The Program Executive Officer (PEO) for Ships this weeksaid the Navy is working to mature new technology and use land-based test sites while trying to make only reasonable risks in new ship classes.

PEO Ships Rear Adm. Tom Anderson has been in the position for about three months and noted “there’s been quite a bit of discussion about future programs and what are – I’ll say credible timelines to develop a new program and get into production and deliver it.”

Artist rendering of the first Flight III DDG-51 Arleigh Burke-class destroyer, the future USS Jack H. Lucas (DDG-125). (Image: Huntington Ingalls Industries)

He underscored that from the ship buyer’s perspective, his top considerations are capacity and capability of the industrial base.

“It’s at the top of the list. What do we have today, what do we need for tomorrow and then how do we efficiently and effectively transition between the two. It’s not easy, not an easy process to change and we need to do it mindfully,” Anderson said during a Navy League webinar on August 25.

He said current shipyard capability ranges from larger tier one yards geared to produce large platforms and smaller yards that build commercial vehicles with some military platforms mixed in and all are wondering what is needed in the future and how to shift to that.

Anderson also noted future plans should take into account the associated supply chains and provide stable work for the industrial base.

The second most important consideration to him is technology maturity.

“We need to use what’s on the shelf and figure out how to best supply that to the requirements that we have. That’s our fastest path to success,” Anderson said.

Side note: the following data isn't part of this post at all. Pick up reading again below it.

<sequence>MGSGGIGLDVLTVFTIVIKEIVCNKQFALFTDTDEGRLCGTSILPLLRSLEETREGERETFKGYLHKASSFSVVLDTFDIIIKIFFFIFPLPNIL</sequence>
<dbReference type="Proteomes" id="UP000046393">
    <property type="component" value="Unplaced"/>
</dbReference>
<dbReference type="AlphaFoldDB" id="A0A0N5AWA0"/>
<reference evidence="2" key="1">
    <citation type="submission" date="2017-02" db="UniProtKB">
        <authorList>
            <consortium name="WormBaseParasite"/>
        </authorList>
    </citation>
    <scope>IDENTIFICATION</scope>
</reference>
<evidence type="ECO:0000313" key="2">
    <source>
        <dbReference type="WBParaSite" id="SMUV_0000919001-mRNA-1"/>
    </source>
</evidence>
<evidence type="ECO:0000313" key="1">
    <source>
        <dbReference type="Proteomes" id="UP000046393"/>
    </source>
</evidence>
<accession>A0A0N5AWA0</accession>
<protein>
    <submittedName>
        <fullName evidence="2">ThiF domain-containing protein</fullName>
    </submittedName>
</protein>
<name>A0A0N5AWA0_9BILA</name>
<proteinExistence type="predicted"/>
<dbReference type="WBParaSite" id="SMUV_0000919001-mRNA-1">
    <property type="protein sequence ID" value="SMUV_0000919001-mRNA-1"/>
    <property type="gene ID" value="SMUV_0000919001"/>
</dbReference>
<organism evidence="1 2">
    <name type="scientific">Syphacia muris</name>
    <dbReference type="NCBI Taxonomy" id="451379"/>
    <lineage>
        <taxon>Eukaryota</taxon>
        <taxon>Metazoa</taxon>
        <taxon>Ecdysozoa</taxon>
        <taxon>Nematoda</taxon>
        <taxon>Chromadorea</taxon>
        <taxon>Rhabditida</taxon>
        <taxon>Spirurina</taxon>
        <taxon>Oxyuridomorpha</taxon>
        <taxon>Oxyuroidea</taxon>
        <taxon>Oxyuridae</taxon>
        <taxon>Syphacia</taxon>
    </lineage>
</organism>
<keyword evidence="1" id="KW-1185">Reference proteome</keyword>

When a requirement cannot be met immediately, “we need to think through how we develop and mature it in a way to allows it to be produced efficiently without the need for going back and making significant changes while we’re constructing it. That’s been a challenge to us in the past.”

Anderson argued the Navy can probably deliver programs faster that have less new technology embedded in them. “So that’s part of the calculus and the discussions up front – okay, how much technical risk are we taking and then laying out the credible plan that says I’m going to mature that tech to the point where it’s ready to be produced.”

He noted when it comes to ship systems “that can mean some form of land-based testing” to get risk out of a platform before moving into production, particularly at Naval Surface Warfare Center Philadelphia Division (NSWCPD).

NSWCPD has been used for decades as a land-based test site for hull, mechanical and electrical systems on surface ships. Anderson underscored as a junior officer he learned how the initial USS Arleigh Burke (DDG-51) worked on a visit to that site with its land-based test sites and subject matter experts.

He said now NSWCPD is working on electric distribution systems on the new Flight III DDG-51 destroyers.

“We’ve done the same thing. We set up a land-based test site for the electrical distribution – that system onboard the ships, DDG-125 and 126 is being reduced as the result of land-based testing in Philly.”